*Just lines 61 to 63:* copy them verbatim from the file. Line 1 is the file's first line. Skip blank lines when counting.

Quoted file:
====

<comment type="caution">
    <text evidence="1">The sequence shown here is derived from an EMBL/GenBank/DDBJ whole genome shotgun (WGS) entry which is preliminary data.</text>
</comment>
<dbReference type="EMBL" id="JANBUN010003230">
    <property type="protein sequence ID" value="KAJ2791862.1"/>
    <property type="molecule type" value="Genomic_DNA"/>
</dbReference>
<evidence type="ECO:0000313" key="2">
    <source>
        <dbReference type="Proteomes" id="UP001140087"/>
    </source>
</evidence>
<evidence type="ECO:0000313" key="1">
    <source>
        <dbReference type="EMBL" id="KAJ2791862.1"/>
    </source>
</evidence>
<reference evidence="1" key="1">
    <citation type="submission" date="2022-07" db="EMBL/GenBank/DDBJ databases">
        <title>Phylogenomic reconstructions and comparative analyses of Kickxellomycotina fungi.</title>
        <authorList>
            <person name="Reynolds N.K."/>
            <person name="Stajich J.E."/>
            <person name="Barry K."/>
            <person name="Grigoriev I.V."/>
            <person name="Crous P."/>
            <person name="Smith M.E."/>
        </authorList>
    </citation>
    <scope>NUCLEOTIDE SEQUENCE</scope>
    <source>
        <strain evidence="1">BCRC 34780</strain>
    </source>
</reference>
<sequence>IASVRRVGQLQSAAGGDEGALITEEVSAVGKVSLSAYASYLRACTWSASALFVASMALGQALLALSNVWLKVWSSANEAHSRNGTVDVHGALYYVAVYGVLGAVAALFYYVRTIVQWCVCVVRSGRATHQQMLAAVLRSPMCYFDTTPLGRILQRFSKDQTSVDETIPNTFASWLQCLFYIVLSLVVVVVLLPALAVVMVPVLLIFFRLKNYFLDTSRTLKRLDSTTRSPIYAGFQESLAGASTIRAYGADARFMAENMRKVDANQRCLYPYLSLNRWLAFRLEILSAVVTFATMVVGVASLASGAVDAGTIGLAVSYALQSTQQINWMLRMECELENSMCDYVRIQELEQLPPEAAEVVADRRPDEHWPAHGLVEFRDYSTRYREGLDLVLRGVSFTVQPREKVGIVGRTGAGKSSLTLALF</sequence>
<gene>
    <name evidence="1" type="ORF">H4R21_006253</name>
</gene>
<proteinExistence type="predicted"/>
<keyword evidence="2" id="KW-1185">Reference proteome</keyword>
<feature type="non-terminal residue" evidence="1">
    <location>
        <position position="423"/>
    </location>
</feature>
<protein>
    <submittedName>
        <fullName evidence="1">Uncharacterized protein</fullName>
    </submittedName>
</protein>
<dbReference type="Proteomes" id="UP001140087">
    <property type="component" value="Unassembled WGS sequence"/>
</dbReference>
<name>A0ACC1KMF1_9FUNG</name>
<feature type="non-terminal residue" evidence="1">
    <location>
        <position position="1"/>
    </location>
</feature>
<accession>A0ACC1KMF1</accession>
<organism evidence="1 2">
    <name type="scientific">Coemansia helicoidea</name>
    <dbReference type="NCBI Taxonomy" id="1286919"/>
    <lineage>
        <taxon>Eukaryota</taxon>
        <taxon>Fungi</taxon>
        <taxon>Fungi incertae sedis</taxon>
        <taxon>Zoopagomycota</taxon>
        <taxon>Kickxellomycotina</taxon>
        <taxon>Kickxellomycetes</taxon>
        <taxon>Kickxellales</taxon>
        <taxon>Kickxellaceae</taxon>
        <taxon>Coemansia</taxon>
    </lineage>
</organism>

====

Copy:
<organism evidence="1 2">
    <name type="scientific">Coemansia helicoidea</name>
    <dbReference type="NCBI Taxonomy" id="1286919"/>